Snowden, Michael and Hardy, Tracey (2012) Peer mentorship and positive effects on student mentor and mentee retention and academic success. Widening Participation and Lifelong Learning, 14. pp. 76-92. ISSN 1466-6529

This study examined how the introduction of peer mentorship in an undergraduate health and social welfare programme at a large northern university affected student learning. Using an ethnographic case study approach, the study draws upon data collected from a small group of mentors and their mentees over a period of one academic year using interviews, reflective journals, assessment and course evaluation data.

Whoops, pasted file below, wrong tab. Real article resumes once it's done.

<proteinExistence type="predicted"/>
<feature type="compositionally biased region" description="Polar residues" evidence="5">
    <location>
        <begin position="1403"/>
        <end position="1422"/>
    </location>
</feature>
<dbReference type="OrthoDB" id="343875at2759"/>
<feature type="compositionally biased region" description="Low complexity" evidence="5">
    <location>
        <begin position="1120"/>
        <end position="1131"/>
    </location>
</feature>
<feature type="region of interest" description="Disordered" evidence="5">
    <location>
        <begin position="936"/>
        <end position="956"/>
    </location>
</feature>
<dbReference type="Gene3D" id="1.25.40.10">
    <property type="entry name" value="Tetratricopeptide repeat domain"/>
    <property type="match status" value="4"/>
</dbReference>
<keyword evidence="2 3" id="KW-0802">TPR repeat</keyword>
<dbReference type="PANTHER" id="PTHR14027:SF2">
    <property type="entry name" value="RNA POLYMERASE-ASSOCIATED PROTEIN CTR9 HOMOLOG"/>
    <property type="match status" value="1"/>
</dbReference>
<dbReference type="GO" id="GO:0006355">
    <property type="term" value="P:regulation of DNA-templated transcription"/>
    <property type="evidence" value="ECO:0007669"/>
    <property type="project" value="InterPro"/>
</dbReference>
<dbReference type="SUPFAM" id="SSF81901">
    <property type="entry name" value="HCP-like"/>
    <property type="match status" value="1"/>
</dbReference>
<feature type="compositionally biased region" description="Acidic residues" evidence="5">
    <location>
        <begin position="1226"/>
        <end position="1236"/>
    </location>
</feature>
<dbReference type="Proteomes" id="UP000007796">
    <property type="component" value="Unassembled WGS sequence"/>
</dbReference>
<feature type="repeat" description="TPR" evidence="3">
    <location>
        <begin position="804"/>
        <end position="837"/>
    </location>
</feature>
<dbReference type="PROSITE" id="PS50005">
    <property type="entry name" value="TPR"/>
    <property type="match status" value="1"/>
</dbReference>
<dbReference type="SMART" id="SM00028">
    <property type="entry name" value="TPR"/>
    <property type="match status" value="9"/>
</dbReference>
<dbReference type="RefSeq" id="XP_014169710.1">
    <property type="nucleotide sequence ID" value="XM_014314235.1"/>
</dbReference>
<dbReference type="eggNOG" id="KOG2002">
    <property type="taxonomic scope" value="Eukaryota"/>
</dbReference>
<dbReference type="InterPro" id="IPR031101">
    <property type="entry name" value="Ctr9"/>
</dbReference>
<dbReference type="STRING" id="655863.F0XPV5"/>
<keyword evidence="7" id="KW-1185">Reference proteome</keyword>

Analysis of the data collected identified a number of key findings: peer mentorship improves assessment performance for both mentee and mentor; reduces stress and anxiety, enhances participation and engagement in the academic community, and adds value to student outcomes.

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